Call the Sanctuary to Schedule a Visit with a Medical Marijuana Doctor


You cannot move forward with your application for a card until you obtain a written recommendation from a medical marijuana doctor. The Sanctuary can connect you with licensed California providers who are up to date on all applicable regulations. They will be able to answer your questions about medical marijuana.

Your provider will conduct a brief yet comprehensive examination to confirm your suitability for medical marijuana and explain its benefits, risks, and possible side effects so you understand how cannabis will impact your medical condition.

Gather Supporting Documents


Next, you’ll need to download and complete the application from the Department of Public Health's website. A complete packet requires copies of your physician recommendation, proof of identity, and proof of residence. Ensure all of your copies are clear and legible. Also, make sure you keep the original copy of your physician's recommendation.

If you’re a minor, be sure to check with your local health department to verify its documentation requirements for minors. Eligible caregivers must also complete an application and provide supporting documents.

Submit Application to Your County Health Department


Next, you must schedule an appointment with your county's health department. Either the qualifying patient or their caregiver must be physically present at the appointment. The county’s representative will collect the application fee and take a photograph for your ID.

Wait for Approval


The county will verify your application and make its determination within 30 days of receiving it. They must alert you of denial or issue your card within five days of that determination. Contact the county if you do not receive your marijuana card or denial by mail within 35 days of submitting your application.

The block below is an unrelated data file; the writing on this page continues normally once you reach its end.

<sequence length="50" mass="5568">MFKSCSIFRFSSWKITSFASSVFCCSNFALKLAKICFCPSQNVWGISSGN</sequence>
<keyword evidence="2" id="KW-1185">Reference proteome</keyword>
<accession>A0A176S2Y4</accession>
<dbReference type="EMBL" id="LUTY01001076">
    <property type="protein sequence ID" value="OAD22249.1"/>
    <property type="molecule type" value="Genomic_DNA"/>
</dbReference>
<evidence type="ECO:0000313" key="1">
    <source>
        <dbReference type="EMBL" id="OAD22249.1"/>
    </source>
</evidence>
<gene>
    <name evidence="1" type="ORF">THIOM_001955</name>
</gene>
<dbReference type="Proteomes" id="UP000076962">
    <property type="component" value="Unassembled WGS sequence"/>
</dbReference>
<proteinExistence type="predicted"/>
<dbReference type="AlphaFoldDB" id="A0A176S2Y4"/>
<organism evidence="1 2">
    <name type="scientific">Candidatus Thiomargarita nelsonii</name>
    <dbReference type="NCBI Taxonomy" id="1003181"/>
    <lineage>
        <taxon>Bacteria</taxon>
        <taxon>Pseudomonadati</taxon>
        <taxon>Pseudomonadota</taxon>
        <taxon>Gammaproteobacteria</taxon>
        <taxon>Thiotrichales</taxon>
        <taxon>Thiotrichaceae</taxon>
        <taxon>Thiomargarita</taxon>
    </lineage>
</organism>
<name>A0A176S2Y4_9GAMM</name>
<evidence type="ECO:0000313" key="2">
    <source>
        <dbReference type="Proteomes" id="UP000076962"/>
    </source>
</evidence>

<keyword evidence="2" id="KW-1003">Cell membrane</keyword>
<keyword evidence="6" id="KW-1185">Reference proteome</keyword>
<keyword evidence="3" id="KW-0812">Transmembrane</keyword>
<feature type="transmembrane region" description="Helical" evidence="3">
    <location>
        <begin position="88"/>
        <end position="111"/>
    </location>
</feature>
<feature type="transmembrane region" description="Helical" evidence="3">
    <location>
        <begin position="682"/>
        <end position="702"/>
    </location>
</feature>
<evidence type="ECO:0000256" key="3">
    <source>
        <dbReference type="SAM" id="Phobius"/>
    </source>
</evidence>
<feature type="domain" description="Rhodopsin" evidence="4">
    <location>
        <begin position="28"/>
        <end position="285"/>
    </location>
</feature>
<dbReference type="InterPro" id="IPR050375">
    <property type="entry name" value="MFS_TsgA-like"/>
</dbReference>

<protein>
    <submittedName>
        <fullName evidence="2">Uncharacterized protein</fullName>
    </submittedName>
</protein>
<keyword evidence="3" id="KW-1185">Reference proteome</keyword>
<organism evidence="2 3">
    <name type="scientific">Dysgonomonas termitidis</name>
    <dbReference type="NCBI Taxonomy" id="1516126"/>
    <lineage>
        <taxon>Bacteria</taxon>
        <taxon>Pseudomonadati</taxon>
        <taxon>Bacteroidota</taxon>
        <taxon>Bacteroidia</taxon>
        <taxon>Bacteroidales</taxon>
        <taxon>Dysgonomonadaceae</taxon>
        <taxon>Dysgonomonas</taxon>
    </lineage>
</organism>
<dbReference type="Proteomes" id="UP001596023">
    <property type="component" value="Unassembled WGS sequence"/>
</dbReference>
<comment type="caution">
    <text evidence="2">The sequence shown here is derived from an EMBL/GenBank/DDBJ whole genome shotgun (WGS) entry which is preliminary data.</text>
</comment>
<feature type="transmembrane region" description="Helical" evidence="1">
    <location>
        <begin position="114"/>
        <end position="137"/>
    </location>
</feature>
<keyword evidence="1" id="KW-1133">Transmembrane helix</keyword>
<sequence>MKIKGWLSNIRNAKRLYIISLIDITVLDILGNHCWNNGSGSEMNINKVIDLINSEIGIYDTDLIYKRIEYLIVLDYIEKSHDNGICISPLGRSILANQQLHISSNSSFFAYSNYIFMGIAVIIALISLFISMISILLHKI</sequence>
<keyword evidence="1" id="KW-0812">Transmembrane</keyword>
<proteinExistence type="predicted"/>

The best way to receive prompt approval is by ensuring that your application is accurate and complete when you submit it.

About Medical Marijuana

Medical Marijuana in California

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Medical marijuana is available in California for a variety of medical conditions. It's crucial to talk to your doctor about your symptoms because some chronic ones that don't respond to medical treatment may qualify you for California's medical marijuana program.

Qualifying Conditions

Under California law, your physician can recommend cannabis to help you manage the symptoms of any of these medical conditions:

  • Cancer
  • Glaucoma
  • HIV/AIDS
  • Chronic pain C
  • Seizures/Epilepsy
  • Migraine
  • Severe nausea
  • Anorexia
  • Cachexia/Wasting Syndrome
  • Arthritis
  • Persistent muscle spasms




Chronic or persistent medical conditions whose symptoms significantly limit your daily functioning or seriously affect your safety, physical health, or mental health can also qualify you for medical marijuana treatment.

Cannabis is also often recommended for post-traumatic stress disorder (PTSD), depression, insomnia, and substance abuse. Consult a medical marijuana doctor if you believe cannabis can alleviate the symptoms of your medical condition(s).

California Medical Marijuana Card Renewal


Patients' medical marijuana cards are valid for one year from the date of their issuance. The expiration date of your card will appear on your card. Caregivers’ cards expire when their qualifying patient's cards expire, even if that date happens to be less than one year from the card’s issuance.

The renewal process is the same as the initial application process. Your county may require supplemental medical records in addition to photo identification and proof of residency. Check with your local health department to verify its requirements.

California Medical Marijuana Laws


California restricts recreational marijuana to 1 ounce of dried leaf or 8 grams of concentrate. Qualified patients and their caregivers can possess up to 8 ounces of dried marijuana at a time. Keep in mind that your county may impose different restrictions. Be sure to verify the allowable amount you can possess when submitting your application.